Dog owners are a powerful demographic, and that’s because dogs are the best and deserve to be worshipped. There was probably a time when dogs were threading an impressive line between “domesticated house pets” and “the descendants of ancient wolves,” but that time is gone. They’re one of us now. 24% of respondents to a Nielsen survey said they buy gifts for their pets on holidays. According to Mashable, 14% of dog owners say their dog has a Facebook account, 6% have Twitters, and a record 27% have YouTube channels. (Don’t tell me you wouldn’t watch the hell out of that, because you would.)
Here at Gemba, we’re no exception. We’re obsessed with our dogs. We brought them into the office for Take Your Dog to Work Day, and it was adorable. Well, it was a slobbery, furry melee of dominance to determine which among them was the one true alpha, but it was an adorable one.
There was Murphy, whose first act as the resident Office Dog was to release a veritable tsunami of slobber. It was decided that if he went to Hogwarts, he would be a Hufflepuff.
There was Phoebe, who was given peanut butter, whereupon she entered what can only be described as an altered state of consciousness.
And then there was our Company President’s dog, who did not make an appearance but who apparently shares a name with said President. I decided to look into this, and the following conversation ensued after I cornered him near the printers.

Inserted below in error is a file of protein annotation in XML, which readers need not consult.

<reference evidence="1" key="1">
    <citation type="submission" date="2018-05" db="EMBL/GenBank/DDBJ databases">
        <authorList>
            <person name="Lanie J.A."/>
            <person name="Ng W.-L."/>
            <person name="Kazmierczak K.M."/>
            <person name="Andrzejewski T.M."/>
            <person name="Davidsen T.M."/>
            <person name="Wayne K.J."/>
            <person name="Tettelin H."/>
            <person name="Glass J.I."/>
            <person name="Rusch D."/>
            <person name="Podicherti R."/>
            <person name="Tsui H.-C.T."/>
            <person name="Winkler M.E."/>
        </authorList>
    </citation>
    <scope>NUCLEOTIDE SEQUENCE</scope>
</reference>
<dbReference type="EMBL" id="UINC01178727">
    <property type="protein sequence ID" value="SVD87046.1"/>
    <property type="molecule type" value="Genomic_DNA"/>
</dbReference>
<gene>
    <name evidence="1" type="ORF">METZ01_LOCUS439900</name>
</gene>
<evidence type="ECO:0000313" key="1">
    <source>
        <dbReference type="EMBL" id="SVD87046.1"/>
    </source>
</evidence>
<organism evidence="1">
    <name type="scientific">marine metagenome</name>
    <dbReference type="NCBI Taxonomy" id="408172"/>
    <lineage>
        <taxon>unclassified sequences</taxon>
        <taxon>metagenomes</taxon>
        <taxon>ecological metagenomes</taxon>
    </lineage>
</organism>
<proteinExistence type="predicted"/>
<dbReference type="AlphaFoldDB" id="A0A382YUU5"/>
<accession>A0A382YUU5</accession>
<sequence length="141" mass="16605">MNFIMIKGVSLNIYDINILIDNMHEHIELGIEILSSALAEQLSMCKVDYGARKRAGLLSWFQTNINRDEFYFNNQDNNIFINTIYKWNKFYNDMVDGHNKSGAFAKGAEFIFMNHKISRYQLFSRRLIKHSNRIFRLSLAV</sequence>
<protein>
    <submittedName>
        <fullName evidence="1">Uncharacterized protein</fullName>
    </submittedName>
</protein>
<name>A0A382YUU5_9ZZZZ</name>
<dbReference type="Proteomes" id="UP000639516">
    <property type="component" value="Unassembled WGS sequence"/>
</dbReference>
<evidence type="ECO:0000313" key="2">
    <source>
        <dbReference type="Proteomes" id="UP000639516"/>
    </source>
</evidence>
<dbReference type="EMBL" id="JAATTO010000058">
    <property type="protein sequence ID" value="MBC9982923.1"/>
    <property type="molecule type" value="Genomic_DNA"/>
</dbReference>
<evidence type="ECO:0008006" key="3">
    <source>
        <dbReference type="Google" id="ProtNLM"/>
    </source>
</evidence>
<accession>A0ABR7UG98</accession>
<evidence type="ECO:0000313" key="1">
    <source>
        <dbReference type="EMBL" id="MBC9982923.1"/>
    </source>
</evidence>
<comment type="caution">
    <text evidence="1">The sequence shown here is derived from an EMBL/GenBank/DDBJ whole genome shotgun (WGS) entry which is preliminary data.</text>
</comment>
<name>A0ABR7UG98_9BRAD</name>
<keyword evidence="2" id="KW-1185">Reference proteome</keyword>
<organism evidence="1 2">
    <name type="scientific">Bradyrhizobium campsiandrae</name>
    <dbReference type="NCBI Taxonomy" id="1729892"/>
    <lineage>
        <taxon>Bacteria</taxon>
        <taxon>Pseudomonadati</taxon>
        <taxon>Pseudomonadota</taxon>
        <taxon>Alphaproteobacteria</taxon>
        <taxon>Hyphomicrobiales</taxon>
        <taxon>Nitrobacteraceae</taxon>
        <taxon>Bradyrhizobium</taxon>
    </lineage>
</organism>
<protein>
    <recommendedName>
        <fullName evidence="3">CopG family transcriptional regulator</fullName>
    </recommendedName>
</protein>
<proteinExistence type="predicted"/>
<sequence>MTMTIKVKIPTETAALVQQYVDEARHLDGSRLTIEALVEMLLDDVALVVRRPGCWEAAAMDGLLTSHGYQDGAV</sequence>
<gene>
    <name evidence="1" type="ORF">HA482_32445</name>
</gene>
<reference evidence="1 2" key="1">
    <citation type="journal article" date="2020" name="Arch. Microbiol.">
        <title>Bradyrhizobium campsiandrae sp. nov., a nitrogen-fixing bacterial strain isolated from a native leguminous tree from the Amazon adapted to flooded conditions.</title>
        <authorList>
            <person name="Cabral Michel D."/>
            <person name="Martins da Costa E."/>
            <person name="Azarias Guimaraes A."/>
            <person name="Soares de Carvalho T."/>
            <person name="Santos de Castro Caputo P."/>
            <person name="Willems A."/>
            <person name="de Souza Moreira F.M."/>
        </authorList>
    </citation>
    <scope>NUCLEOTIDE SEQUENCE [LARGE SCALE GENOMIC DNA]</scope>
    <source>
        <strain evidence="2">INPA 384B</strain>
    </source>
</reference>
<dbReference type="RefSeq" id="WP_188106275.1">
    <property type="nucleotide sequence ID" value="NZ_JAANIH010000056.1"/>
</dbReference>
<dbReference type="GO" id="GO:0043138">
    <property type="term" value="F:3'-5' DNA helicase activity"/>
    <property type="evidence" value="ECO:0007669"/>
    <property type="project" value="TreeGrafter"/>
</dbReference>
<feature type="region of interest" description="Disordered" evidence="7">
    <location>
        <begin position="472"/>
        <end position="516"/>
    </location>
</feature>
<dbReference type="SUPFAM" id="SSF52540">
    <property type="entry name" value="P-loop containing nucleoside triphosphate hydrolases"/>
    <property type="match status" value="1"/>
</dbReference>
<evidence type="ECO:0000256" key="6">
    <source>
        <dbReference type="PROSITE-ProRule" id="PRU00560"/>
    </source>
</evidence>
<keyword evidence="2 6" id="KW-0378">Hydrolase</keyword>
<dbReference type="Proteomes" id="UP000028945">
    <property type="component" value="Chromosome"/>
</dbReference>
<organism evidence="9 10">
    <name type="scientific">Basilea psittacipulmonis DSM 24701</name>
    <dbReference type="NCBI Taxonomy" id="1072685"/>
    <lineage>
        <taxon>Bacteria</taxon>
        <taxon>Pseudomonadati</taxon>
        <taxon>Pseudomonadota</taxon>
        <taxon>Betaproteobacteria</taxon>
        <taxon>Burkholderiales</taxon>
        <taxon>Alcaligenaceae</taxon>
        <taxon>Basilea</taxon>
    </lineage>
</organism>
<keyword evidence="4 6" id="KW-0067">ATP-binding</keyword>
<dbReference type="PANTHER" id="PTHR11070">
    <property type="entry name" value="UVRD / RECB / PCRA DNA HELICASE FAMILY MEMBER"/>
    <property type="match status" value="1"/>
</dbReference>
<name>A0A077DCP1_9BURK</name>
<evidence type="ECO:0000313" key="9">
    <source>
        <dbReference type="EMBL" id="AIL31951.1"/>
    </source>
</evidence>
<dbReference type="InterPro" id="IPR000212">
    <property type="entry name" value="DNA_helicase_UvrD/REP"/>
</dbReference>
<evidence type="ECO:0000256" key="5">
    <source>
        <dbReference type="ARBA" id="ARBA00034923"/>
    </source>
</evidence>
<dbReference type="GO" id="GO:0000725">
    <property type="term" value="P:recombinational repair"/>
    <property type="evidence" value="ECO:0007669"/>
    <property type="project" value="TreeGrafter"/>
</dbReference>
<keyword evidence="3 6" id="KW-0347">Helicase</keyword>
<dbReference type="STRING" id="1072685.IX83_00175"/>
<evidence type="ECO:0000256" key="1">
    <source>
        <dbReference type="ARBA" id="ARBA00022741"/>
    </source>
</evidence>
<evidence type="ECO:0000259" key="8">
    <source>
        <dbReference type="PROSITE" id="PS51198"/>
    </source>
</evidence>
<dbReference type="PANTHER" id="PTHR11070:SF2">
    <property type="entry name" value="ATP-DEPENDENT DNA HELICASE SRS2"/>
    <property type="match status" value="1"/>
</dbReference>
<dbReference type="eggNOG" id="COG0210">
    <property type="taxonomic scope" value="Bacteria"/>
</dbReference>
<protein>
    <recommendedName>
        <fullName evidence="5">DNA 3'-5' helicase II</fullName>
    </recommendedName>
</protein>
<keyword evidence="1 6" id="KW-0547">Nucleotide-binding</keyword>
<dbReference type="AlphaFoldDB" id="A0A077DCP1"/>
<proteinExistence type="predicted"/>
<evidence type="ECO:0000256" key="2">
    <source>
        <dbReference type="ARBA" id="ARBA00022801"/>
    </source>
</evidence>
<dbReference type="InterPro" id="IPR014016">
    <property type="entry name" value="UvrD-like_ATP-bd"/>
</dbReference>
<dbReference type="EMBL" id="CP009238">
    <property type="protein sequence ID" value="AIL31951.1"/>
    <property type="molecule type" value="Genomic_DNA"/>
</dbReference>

ME: You gave your dog your own last name?
ME: You named your dog after yourself?
HIM: Yes! People name their kids after themselves all the time. Why can’t I name my dog after myself?
ME: Well, it’s a little weird.
HIM: And awesome?
ME: Maybe slightly awesome.
HIM: It also gives me an excuse to yell my own last name, at the top of my lungs, off the porch each night. Which I really like.
ME: Get over yourself. I already said it was awesome.
But that is neither here nor there. The point is that dog owners are a powerful demographic, possibly the most powerful in existence. A 2012 study published in the International Journal of Workplace Health Management found that dogs in the office can have a positive effect on the overall atmosphere. Good vibes abound. Here at Gemba, that was definitely true. We all got slobbered on, and we were better for it.